Since Friday, which is when I broke the news that a new case of lethal avian influenza had hit the U.S. in the first time in about seven months, nine new cases of the low-pathogenic version of that virus have been confirmed.
All 10 of these new cases are (for now) isolated to farms in Dubois County, Indiana, the state’s most productive turkey- and egg-producing region.
According to the Indiana Board of Animal Health, the state agency in charge of monitoring the outbreak, birds on nine commercial turkey farms and in one egg-laying facility have tested positive for the H7 strain of avian influenza--which was found to be highly pathogenic on that first farm. So, in accordance with federal and state animal health regulations, all of these birds will all have to be euthanized. An 11th farm, a commercial egg-laying facility, hasn’t tested positive for avian influenza, but is located in close proximity to an infected farm. So its birds will be euthanized as a precaution.
In all, on these 11 farms more than 400,000 egg-laying hens and turkeys will be euthanized to prevent the spread of avian influenza to other farms in the region. Euthanasia also prevents avian influenza from spreading into the environment, where wild migratory birds can pick up the virus and carry it elsewhere.
In addition, a quarantine area has been set up around Dubois and surrounding counties, which restricts the movement of animals, equipment, workers and vehicles between farms. Besides euthanasia of birds on infected and possibly infected farms, quarantine is another measure that can help prevent the spread of disease.
Currently, H7N8 is not known to infect humans or other animals. However, like all flu viruses, H7N8 can mutate readily, meaning human infection is not out of the question. That the first case was highly pathogenic suggests that the low pathogenic strains found on the other nine farms likely already underwent mutation. Strains belonging to the same H7 group as the H7N8 avian influenza strain that’s now in the U.S. has been known to sicken people in other countries.
The 2014-2015 outbreak led to the combined death and euthanasia of more than 48 million chickens, turkeys and other fowl, increasing egg prices, causing egg shortages and hurting U.S. poultry farmers’ bottom lines. While no one got sick, in order to prevent similar economic devastation and possible human infection, federal farm and health officials continue to research the virus and conduct routine sampling of both poultry and wild birds across the country.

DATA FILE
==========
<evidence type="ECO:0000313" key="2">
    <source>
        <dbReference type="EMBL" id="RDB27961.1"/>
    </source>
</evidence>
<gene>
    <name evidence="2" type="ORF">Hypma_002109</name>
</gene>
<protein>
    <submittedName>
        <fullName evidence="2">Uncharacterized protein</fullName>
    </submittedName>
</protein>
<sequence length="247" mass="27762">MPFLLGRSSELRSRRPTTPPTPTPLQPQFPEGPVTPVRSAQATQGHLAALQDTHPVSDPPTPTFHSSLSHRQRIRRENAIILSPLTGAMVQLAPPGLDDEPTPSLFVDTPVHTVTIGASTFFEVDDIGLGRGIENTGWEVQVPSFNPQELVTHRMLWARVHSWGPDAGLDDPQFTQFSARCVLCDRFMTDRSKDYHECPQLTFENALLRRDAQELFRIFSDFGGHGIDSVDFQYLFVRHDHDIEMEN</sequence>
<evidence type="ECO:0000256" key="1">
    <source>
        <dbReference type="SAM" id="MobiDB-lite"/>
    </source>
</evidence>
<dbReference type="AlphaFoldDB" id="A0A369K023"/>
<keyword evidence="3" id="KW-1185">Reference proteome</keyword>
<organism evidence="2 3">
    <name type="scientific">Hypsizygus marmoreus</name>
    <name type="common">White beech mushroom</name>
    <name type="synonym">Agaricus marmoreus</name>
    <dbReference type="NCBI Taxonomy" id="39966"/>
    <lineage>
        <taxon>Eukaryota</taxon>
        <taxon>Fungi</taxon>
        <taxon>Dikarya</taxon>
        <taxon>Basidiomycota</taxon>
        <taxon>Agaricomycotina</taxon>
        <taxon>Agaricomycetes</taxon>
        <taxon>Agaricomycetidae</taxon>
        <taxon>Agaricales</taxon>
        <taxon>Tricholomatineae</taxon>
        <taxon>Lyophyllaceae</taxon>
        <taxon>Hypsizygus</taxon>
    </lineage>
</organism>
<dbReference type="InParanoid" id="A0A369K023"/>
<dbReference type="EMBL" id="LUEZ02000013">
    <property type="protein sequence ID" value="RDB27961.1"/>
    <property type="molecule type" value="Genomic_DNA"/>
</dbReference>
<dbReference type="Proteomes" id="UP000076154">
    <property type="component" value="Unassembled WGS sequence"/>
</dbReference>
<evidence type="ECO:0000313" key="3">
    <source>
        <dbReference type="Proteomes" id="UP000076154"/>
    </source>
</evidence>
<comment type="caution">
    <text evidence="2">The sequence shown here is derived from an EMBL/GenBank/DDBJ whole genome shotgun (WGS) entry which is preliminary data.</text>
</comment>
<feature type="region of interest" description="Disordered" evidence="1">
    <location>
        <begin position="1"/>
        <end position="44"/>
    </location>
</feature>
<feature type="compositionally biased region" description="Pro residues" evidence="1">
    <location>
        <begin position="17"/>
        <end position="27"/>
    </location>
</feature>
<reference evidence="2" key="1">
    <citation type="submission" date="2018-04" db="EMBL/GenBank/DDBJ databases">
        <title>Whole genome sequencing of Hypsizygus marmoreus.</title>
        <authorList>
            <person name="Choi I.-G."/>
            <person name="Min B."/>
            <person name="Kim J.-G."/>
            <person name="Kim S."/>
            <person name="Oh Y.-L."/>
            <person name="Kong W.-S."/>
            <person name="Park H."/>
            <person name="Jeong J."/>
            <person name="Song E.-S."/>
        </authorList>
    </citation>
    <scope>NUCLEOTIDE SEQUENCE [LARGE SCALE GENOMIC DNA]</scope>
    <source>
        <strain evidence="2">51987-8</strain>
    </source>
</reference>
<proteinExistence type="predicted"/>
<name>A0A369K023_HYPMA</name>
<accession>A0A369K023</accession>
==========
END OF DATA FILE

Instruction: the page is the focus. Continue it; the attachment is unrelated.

The federal government is also working to stockpile up to 500 million doses of avian influenza vaccines that would be distributed to U.S. farmers if a major outbreak were to grow out of these 10 confirmed cases.
That first farm diagnosed in this most recent outbreak belongs to Farbest Foods, Inc. Earlier this month, Farbest Farms had reported an unusual amount of turkey deaths to the Indiana Board of Animal Health. Tests done by the Indiana Animal Disease Diagnostic Laboratory at Purdue University and USDA-APHIS National Veterinary Laboratory in Ames, Iowa, subsequently confirmed that the deceased turkeys had contracted the lethal virus.
Avian influenza is a disease I learned quite a lot about over the past six months. Consequently my interest in avian influenza has led me to closely monitor the news and social media for new cases.
It’s a borderline addiction at this point, I’d say. Which is good for you in the sense that you can rely on me to deliver you the most up-to-date info on any new developments. For me it means staying connected to my sources—wildlife experts, farmers and public health officials—and keeping a vigilant eye on my news and Twitter feeds.
It's hard to predict what will happen next. Stay tuned!